Samsung Scandal Brings Reform to Fore of Korean CampaignBy and
Presidential favorite says family runs firm like ‘emperors’
Samsung heir Lee accused of bribing President Park Geun-hye
The front-runner to be South Korea’s next president said Samsung Group stands at the heart of reforms essential for boosting growth in Asia’s fourth-biggest economy.
Former opposition Democratic Party of Korea leader Moon Jae-in told reporters in Seoul on Wednesday that the company needs to move away from the grip of its controlling family. His comments came just hours before a Seoul court decided not to arrest Samsung heir Jay Y. Lee over an influence-peddling scandal.
“Samsung must undergo soul-searching on its anti-market practices and the favors it has gained by forming close ties to politicians,” Moon said. “Samsung has so much power it is symbolic when it comes to talking about chaebol reform,” using the Korean word for family-run conglomerates.
A special prosecutor accused Lee, 48, of bribing President Park Geun-hye’s confidante, Choi Soon-sil, to facilitate a 2015 merger that tightened his grip on the group, and by extension, technology giant Samsung Electronics Co. Samsung has denied that it provided financial aid in return for any favors. The company said after the court decision it “appreciates the fact that the merits of this case can now be determined without the need for detention.”
Moon’s comments bring reform to the fore of the campaign for the presidency. Previous candidates, including Park, have promised to reform chaebol but have failed to reduce the dominance of the nation’s sprawling business empires, which sell everything from cars to memory chips.
Moon said he “owes nothing to Samsung” and would stick to principles in cracking down on chaebol’s improper business practices.
The ties between politicians and chaebol emerged as a key issue after the influence-peddling scandal involving Park erupted in October. Investigators say Lee paid Choi tens of millions of dollars so she would help him complete his plan to succeed his hospitalized father.
Moon, an opposition heavyweight who was narrowly defeated by Park in 2012, said anyone who violates the law must be prosecuted and that Samsung would be fine even if its vice chairman Lee was put behind bars. Samsung hasn’t replied to a request for comment on his remarks.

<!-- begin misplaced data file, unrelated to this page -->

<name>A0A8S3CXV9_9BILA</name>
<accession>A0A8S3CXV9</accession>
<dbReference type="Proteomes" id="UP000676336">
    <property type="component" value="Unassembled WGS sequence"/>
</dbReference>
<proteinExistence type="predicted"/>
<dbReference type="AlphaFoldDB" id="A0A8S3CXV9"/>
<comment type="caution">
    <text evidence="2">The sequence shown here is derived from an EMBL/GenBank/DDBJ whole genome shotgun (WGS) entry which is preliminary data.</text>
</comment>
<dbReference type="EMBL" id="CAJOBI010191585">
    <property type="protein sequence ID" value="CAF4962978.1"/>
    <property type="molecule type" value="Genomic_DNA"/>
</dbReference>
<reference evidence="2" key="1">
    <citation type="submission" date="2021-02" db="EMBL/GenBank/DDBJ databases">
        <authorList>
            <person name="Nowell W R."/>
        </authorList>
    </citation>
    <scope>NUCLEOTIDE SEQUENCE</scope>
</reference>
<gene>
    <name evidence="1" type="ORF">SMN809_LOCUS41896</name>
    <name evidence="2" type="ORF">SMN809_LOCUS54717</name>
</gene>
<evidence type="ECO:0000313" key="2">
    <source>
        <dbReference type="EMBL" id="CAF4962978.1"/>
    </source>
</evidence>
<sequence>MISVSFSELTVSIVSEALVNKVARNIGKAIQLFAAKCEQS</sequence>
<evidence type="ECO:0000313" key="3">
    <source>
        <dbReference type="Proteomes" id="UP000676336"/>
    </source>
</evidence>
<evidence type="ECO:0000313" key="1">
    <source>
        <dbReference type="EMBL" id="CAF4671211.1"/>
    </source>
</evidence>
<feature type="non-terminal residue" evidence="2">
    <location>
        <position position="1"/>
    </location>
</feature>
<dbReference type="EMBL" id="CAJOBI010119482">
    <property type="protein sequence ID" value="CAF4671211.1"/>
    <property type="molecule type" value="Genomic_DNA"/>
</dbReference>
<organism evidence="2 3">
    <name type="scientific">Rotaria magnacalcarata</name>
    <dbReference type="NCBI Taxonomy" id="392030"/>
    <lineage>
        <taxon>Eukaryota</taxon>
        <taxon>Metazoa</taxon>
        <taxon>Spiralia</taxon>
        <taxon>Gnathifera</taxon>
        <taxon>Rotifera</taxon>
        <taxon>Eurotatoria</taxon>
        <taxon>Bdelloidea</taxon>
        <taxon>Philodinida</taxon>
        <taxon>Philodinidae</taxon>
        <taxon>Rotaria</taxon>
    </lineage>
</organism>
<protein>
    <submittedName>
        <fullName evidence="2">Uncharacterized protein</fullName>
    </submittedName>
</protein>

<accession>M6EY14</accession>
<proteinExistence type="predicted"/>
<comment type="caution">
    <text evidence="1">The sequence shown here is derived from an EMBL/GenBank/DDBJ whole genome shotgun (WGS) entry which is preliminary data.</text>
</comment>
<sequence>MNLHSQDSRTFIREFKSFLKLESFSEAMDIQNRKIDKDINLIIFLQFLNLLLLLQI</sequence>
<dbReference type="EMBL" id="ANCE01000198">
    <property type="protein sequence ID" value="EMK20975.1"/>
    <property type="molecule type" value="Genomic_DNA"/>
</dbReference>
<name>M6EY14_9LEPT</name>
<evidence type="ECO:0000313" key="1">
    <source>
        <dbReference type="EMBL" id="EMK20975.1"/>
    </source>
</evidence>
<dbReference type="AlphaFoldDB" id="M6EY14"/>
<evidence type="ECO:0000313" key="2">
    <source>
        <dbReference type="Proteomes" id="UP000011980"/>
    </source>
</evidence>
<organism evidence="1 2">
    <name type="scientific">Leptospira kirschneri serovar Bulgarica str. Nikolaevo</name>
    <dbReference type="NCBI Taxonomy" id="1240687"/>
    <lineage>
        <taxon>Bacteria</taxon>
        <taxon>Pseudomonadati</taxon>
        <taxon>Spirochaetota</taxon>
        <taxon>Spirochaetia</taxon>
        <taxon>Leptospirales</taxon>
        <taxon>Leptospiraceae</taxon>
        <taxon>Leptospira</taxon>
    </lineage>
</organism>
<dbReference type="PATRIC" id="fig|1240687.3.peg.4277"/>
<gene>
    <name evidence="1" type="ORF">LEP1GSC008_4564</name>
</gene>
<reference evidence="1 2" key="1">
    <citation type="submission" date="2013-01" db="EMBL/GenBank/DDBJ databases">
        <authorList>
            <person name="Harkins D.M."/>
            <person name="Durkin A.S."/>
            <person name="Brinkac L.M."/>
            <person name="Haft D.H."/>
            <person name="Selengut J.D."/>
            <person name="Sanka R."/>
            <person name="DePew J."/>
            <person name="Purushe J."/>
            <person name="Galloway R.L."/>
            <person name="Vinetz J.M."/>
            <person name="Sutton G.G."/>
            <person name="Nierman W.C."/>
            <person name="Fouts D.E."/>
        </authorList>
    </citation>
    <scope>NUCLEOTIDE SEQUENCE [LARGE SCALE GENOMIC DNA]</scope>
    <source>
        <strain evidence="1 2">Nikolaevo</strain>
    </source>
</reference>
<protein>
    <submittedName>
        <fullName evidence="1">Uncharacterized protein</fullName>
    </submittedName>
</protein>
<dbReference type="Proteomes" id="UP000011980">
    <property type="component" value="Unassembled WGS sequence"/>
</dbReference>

Moon, 63, said Samsung must become “more democratic” in its decision-making and be run by professional business managers rather than revolve around a single family that has controlled the company over three generations.
He pointed to a set of bills stuck in parliament over the years to reform chaebol and said he would start by pushing them through if elected. Those bills include a law to prevent financial firms from backing the types of internal mergers orchestrated to help Lee boost control.
Moon said he would seek 3 percent growth in the early part of his presidency and expected it to rise to 4 percent if South Korea implemented reforms that included easing the dominance of chaebol and raising the income of ordinary workers.
South Korea’s central bank expects 2.5 percent growth this year after the country probably expanded 2.6 percent last year. Consumer sentiment plunged in December to the lowest level in more than seven years in the midst of the scandal. Risks to the outlook include rising household debt, further political turmoil and possible threats to global trade.
Moon leads former United Nations Secretary-General Ban Ki-moon by about six percentage points in terms of popularity, according to a Realmeter survey released Thursday. A presidential election will take place in 60 days if the constitutional court approves Park’s impeachment last month. Ban hasn’t formally declared a presidential bid.
A former human rights lawyer, Moon served for a year as former President Roh Moo-hyun’s last chief of staff. He took the lead in organizing the late Roh’s meeting with then North Korean leader Kim Jong Il -- only the second summit between the countries since the Korean War in the 1950s.